|Can we join in too?! Teacher Dorkas is leading a Circle Time song that gets everyone up and moving!|
|Igoda Village student Anita practices her addition! She is top|
of her class in math and the independent learning style of the
classroom allows her to move at her own pace- and she sure flies!
There are currently two pre-school classes (ages 8 months to 1.5 years and 1.5 years to 3 years) and two Kindergarten classes (ages 3 years to 8 years) on-site. The teaching style is based on the Montessori-philosophy of child-directed learning. This means that the teacher follows the child's interest and pace through the engagement of self-correcting, independent activities. School curriculum uses culturally appropriate, independent activities that are organized into Montessori’s Five Sections of the Classroom: Practical Life, Sensorial, Math, Language, and Culture and Science. Each child is free to move from one activity to another based upon their interests. The teacher’s role is to observe and guide.
Each day is broken up into two periods of independent activity and three short Circle Times. The day begins with a Circle Time where the children and teachers greet each other, talk about the day, and do a fun song or game. The following two Circle Times are also filled with songs, dancing, games, and activities that allow the children to release energy but in a structured way. The children often take turns leading the songs, and it is not uncommon to hear both English and Swahili songs being used. In fact, Circle Time is usually the first place an English word or greeting is introduced, tied to a song or game. It is a goal of the school to integrate English and Swahili completely.
This “new” approach to early childhood education is an important departure from more strict teaching methods commonly seen in over-crowded classrooms. This method has ultimately been more effective in this rural setting for a number of reasons. First, this methodology has been proven effective in high volume classrooms and little resources. This means that in most Kindergarten classrooms in the village, books, furniture, desks, and shelving are all anomalies. About 90% of the on-site classroom activities and materials are hand-crafted by teachers, setting the example that one doesn’t need money to teach. All that is needed is a little ingenuity, resourcefulness, and dedication to the job at hand. Second, the independent activity approach to teaching means that students can work together in small groups that are overseen and guided by the teacher. No longer is one teacher attempting to control and gain the attention of 100 five year olds (a common ratio in village classrooms). Finally, a classic Montessori classroom contains children of a wide age range- as do classrooms in the village. The child-directed philosophy allows each child the freedom to move at their own pace, regardless of the level of their fellow peers. Teachers then have the freedom to provide more advanced students with harder and harder activities to prepare them for Primary School, while younger children can refine their motor skills and practice culturally appropriate skills they can use at home!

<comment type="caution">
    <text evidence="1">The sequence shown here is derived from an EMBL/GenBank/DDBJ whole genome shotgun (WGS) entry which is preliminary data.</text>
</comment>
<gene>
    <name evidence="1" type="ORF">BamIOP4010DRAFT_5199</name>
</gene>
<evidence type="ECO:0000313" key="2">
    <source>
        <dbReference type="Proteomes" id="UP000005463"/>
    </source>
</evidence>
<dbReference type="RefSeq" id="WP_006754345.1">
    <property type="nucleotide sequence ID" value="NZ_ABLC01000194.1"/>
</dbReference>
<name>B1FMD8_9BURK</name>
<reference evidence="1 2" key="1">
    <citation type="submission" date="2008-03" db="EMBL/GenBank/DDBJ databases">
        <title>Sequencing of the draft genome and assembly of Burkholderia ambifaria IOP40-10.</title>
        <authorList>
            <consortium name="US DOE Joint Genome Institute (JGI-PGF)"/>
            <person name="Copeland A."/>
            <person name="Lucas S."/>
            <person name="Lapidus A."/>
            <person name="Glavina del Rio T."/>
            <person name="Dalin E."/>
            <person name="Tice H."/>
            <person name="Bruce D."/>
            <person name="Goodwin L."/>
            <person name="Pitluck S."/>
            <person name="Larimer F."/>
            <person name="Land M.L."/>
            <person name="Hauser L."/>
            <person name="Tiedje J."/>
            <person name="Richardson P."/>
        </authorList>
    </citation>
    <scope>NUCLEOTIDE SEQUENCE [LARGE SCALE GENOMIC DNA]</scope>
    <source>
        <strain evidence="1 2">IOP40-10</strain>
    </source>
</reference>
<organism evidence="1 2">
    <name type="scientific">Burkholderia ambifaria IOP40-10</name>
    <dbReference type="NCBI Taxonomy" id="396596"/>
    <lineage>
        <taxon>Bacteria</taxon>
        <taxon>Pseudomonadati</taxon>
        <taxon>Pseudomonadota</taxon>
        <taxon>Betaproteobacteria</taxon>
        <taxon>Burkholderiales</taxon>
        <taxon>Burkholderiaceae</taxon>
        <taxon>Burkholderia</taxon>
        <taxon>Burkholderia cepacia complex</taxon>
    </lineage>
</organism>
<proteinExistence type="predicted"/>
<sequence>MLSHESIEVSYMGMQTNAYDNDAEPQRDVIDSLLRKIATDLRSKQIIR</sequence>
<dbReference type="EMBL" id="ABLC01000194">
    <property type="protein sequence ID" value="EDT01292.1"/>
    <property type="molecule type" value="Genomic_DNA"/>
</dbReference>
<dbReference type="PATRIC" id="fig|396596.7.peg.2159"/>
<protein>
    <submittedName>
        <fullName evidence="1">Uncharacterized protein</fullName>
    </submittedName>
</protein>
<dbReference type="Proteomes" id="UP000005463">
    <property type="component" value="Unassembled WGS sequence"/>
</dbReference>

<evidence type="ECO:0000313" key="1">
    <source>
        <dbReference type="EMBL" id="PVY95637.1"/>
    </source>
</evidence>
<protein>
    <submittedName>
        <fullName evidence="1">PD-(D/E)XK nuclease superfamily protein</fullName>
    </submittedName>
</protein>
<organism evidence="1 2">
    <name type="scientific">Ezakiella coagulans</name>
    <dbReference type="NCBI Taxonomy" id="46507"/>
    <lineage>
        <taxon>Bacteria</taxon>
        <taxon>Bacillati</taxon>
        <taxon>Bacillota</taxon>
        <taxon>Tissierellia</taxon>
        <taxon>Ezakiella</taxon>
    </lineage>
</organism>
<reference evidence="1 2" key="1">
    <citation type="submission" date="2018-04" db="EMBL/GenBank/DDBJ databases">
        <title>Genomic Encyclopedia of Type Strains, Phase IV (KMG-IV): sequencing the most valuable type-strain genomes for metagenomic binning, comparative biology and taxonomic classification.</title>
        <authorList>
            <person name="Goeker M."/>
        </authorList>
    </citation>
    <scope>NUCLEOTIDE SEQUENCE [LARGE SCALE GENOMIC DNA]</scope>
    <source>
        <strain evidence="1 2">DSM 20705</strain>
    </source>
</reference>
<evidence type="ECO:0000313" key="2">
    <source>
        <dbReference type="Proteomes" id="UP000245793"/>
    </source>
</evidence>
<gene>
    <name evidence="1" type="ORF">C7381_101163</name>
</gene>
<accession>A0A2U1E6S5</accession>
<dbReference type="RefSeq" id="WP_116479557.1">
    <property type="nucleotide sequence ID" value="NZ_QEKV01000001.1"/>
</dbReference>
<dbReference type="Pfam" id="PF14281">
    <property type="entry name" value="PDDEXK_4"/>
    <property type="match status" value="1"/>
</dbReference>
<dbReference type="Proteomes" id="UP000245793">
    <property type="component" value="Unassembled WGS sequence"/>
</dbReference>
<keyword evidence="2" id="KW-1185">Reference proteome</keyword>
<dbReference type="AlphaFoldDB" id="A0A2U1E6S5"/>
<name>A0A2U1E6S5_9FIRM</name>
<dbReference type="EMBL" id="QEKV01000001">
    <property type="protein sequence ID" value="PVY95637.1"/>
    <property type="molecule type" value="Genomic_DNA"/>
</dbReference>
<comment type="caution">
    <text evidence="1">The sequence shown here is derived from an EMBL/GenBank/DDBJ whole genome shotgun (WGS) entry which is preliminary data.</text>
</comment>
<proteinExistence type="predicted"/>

The vulnerable youth at the Children's Village thrive under the structure and routine that the classroom provides. They are allowed freedom to explore and engage their interests with tangible, reinforced limits. This, as well as the individualized attention, means that development is monitored more closely than ever and troubled behavior can be addressed quickly. Teachers are able to work closely with guardians to reinforce discipline and send cohesive messages to the children. Also, the teachers are very familiar with the children and the medical problems each child may face so they can give them the best care and report any changes in health status quickly and efficiently. It is the hope of Mufindi Orphans to one day be able to provide on-site schooling for all children who face medical problems that might prevent them from thriving in local schools.